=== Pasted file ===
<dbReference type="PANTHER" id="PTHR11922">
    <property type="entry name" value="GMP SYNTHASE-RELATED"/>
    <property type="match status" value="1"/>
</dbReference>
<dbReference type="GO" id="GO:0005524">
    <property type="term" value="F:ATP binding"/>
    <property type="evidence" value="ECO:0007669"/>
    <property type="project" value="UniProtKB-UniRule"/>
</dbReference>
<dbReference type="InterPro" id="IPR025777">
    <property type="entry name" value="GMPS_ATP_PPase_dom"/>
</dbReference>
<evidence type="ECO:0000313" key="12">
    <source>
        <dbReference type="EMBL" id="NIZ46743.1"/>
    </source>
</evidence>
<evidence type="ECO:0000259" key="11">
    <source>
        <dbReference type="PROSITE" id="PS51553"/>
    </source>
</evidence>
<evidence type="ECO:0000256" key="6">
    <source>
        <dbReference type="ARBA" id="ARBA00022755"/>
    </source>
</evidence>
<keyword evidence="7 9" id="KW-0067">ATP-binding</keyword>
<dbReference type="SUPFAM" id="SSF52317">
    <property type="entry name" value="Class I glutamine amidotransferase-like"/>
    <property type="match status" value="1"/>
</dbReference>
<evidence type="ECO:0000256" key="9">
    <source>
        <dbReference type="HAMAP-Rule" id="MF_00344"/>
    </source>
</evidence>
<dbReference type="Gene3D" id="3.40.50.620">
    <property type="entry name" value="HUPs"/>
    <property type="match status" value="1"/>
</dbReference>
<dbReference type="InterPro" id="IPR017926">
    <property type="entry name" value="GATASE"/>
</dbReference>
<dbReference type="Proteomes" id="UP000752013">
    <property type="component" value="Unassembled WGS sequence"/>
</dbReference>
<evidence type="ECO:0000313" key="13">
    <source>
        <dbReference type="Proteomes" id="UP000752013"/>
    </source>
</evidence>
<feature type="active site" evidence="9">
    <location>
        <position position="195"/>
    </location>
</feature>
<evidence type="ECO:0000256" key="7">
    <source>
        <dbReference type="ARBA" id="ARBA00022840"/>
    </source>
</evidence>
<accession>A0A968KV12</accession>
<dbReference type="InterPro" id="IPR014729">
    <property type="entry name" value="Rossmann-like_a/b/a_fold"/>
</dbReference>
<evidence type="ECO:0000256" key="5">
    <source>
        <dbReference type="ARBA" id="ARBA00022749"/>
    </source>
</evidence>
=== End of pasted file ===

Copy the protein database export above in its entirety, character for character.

<dbReference type="PANTHER" id="PTHR11922">
    <property type="entry name" value="GMP SYNTHASE-RELATED"/>
    <property type="match status" value="1"/>
</dbReference>
<dbReference type="GO" id="GO:0005524">
    <property type="term" value="F:ATP binding"/>
    <property type="evidence" value="ECO:0007669"/>
    <property type="project" value="UniProtKB-UniRule"/>
</dbReference>
<dbReference type="InterPro" id="IPR025777">
    <property type="entry name" value="GMPS_ATP_PPase_dom"/>
</dbReference>
<evidence type="ECO:0000313" key="12">
    <source>
        <dbReference type="EMBL" id="NIZ46743.1"/>
    </source>
</evidence>
<evidence type="ECO:0000259" key="11">
    <source>
        <dbReference type="PROSITE" id="PS51553"/>
    </source>
</evidence>
<evidence type="ECO:0000256" key="6">
    <source>
        <dbReference type="ARBA" id="ARBA00022755"/>
    </source>
</evidence>
<keyword evidence="7 9" id="KW-0067">ATP-binding</keyword>
<dbReference type="SUPFAM" id="SSF52317">
    <property type="entry name" value="Class I glutamine amidotransferase-like"/>
    <property type="match status" value="1"/>
</dbReference>
<evidence type="ECO:0000256" key="9">
    <source>
        <dbReference type="HAMAP-Rule" id="MF_00344"/>
    </source>
</evidence>
<dbReference type="Gene3D" id="3.40.50.620">
    <property type="entry name" value="HUPs"/>
    <property type="match status" value="1"/>
</dbReference>
<dbReference type="InterPro" id="IPR017926">
    <property type="entry name" value="GATASE"/>
</dbReference>
<dbReference type="Proteomes" id="UP000752013">
    <property type="component" value="Unassembled WGS sequence"/>
</dbReference>
<evidence type="ECO:0000313" key="13">
    <source>
        <dbReference type="Proteomes" id="UP000752013"/>
    </source>
</evidence>
<feature type="active site" evidence="9">
    <location>
        <position position="195"/>
    </location>
</feature>
<evidence type="ECO:0000256" key="7">
    <source>
        <dbReference type="ARBA" id="ARBA00022840"/>
    </source>
</evidence>
<accession>A0A968KV12</accession>
<dbReference type="InterPro" id="IPR014729">
    <property type="entry name" value="Rossmann-like_a/b/a_fold"/>
</dbReference>
<evidence type="ECO:0000256" key="5">
    <source>
        <dbReference type="ARBA" id="ARBA00022749"/>
    </source>
</evidence>